Final Fantasy: All The Bravest Review
Final Fantasy: All The Bravest is a game that asks you two questions. Do you have a finger? Do you have a credit card?
If the answer to both of those questions is yes, you’re the ideal player, someone who can play All The Bravest at the highest level (rubrubrubrub!) while indulging its cynical, excessive DLC (spendspendspendspend!).
If you know how to move your finger back and forth across a touchscreen, you can play All The Bravest.
Swiping a character makes it attack, the only move available. A recharge bar then fills up before the character can attack again. That’s it.
Just like the only thing you can do is attack, the only thing enemies can do is attack, with the only difference being how many of your party is taken out with a single explosion of colour.
This isn’t a game of status effects or tactics. It’s a game about endlessly attacking.
So the best (or more accurately, the only) way to progress is to swipe your characters faster than the enemies can kill them, making All The Bravest a clumsy and tiresome war of attrition as you attempt to outpace enemy attacks with fast swiping.
That alone makes for a mind-numbingly tedious game but it’s not the most offensive thing here. Not even close.
When the gameplay in All The Bravest fails to captivate, it quickly becomes clear the only appeal comes from the sprites and 8-bit RPG treatment of modern Final Fantasy characters.
Here’s the catch. If you want to see pixelated versions of Cloud, Yuna, Auron, Sazh and so on, you have to pay for them and you end up paying a lot. 69p grants you one shot to ‘summon a legendary character from the Final Fantasy series’ and whoever shows up is down to chance. We paid 69p hoping for Auron. We ended up with Imp.
So you can keep pouring in money or you can stick with the characters you unlock, which are representations of the different classes throughout the series (Warrior, Thief, Red Mage, Beastmaster, etc).
The legendary characters can’t be unlocked. You have to buy them. Oh, how we yearn for the innocent days of Horse Armor.
It gets worse. If you lose all your characters during a battle, you have to wait three minutes for each character to come back to life. If you have a party of 30 characters, that means a 90-minute wait. The exception here is if you use an Hourglass, an item that resurrects the entire party immediately, but Square-Enix charges for those too.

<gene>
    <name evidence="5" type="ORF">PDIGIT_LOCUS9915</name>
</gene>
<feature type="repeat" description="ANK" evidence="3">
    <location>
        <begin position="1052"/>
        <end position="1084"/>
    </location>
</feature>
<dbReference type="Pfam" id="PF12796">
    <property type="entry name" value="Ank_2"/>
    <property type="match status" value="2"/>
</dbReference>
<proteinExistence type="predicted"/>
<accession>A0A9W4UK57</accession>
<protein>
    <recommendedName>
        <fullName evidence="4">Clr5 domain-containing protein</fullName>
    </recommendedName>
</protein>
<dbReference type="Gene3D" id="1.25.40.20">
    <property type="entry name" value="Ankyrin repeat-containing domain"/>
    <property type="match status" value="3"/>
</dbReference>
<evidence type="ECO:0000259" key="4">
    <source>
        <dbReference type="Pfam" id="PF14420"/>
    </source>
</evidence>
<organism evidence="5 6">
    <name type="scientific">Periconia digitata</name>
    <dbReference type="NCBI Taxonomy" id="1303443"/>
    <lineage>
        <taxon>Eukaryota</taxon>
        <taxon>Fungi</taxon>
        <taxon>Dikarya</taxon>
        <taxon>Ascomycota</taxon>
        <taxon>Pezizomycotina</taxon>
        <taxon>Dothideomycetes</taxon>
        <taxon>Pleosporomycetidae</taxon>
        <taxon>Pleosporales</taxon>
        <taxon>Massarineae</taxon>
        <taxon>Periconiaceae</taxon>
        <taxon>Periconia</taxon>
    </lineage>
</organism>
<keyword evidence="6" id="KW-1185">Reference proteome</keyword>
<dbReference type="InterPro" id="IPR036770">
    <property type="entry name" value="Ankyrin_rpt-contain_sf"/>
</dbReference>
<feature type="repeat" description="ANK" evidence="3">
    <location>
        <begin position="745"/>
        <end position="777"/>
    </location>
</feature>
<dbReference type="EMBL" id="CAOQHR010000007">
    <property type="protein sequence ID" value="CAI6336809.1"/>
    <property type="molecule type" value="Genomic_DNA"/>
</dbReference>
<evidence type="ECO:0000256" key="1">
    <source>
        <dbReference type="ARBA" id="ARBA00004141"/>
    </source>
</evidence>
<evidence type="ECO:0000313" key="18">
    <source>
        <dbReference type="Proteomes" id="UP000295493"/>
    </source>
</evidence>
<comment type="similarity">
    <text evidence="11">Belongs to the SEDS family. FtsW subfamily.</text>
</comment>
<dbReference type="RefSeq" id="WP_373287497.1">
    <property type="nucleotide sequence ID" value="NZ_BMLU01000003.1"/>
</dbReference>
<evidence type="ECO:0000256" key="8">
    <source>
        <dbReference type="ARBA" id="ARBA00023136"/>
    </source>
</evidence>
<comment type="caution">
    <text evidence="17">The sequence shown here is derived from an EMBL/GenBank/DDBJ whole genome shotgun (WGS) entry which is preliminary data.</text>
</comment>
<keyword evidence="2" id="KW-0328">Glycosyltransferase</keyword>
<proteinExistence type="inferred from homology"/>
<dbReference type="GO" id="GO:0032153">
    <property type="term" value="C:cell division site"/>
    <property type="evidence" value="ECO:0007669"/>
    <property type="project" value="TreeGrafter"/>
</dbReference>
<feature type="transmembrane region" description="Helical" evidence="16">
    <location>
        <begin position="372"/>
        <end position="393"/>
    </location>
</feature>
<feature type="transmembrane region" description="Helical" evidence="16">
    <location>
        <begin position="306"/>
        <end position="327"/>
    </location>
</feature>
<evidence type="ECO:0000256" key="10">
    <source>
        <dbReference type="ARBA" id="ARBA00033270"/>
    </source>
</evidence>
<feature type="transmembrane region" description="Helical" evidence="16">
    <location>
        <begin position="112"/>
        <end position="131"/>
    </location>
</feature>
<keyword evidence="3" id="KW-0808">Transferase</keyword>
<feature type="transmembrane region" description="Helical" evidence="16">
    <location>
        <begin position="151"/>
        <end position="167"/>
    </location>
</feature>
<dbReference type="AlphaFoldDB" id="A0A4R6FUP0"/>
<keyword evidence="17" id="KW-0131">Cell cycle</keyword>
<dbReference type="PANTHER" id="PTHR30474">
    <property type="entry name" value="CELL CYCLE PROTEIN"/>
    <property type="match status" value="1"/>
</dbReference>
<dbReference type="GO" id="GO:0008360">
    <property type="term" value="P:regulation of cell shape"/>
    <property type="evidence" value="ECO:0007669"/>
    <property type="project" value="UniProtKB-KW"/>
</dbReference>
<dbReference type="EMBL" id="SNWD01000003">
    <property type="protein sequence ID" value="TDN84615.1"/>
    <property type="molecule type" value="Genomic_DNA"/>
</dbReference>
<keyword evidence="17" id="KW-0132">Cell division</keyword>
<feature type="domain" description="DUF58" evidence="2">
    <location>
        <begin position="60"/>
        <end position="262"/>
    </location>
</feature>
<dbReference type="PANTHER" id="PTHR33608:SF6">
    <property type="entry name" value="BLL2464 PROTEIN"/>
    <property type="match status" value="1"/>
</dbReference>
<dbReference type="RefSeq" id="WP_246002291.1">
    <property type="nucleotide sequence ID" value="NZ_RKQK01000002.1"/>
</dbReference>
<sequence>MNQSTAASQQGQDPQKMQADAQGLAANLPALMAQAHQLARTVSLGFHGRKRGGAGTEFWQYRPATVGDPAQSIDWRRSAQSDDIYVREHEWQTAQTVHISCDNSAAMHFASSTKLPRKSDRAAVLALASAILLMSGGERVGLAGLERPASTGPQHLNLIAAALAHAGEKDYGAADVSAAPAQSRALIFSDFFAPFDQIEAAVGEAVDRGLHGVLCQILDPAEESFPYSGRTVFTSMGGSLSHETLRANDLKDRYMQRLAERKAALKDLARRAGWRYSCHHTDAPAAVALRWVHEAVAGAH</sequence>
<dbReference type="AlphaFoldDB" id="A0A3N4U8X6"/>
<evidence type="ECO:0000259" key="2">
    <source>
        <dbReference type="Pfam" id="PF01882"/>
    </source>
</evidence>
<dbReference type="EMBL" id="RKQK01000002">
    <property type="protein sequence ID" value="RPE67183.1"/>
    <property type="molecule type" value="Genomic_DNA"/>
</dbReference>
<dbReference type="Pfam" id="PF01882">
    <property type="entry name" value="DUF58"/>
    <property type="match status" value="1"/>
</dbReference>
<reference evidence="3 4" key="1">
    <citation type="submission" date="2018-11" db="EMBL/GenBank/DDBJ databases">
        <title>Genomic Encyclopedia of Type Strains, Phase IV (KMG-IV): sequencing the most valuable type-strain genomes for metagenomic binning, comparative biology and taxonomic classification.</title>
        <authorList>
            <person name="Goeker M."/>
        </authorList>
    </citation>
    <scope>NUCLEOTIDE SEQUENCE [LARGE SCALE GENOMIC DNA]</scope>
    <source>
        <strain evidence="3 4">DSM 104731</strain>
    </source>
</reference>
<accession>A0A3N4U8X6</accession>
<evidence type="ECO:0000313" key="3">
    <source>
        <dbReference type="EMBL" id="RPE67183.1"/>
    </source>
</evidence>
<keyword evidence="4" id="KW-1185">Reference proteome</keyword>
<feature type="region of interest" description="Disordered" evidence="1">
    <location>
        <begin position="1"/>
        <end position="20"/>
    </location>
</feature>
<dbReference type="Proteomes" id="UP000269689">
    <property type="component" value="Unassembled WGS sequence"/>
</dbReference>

Three Hourglasses cost 69p. That doesn’t seem too bad but the difficulty ramps up so fast, you’re almost forced into a choice between paying or waiting. You can spend ages indulging in ye olde JRPG tradition of grinding, yet the brain-dead gameplay makes grinding an even more tedious chore than it normally is.
And it gets worse. There are three further areas to play in with their own monsters but they set you back £2.49 each.
So then. All The Bravest costs £2.49. All 35 legendary characters cost £24.15. The three extra areas cost £7.47. That means a total cost of £34.11 for a game where all you have to do is swipe as quickly as you can, and this is before the cost of hourglasses to revive characters is added in.
What makes all of this worse is you actually earn Gil as you play yet it appears to serve no purpose beyond a leaderboard marker. It can’t be spent on legendary characters, new areas or hourglasses. It can’t be spent on anything. What’s the point?
There is simply no defence for Final Fantasy: All The Bravest. As a videogame, it’s awful. As an idea, it’s cynical. As a Final Fantasy game, it’s offensive.
The gentle breeze of nostalgia is suffocated by the overwhelming stench of cynicism. Having an 8-bit exhibition of Final Fantasy memories is a good idea. Having painfully bland gameplay married to awful DLC practice is not.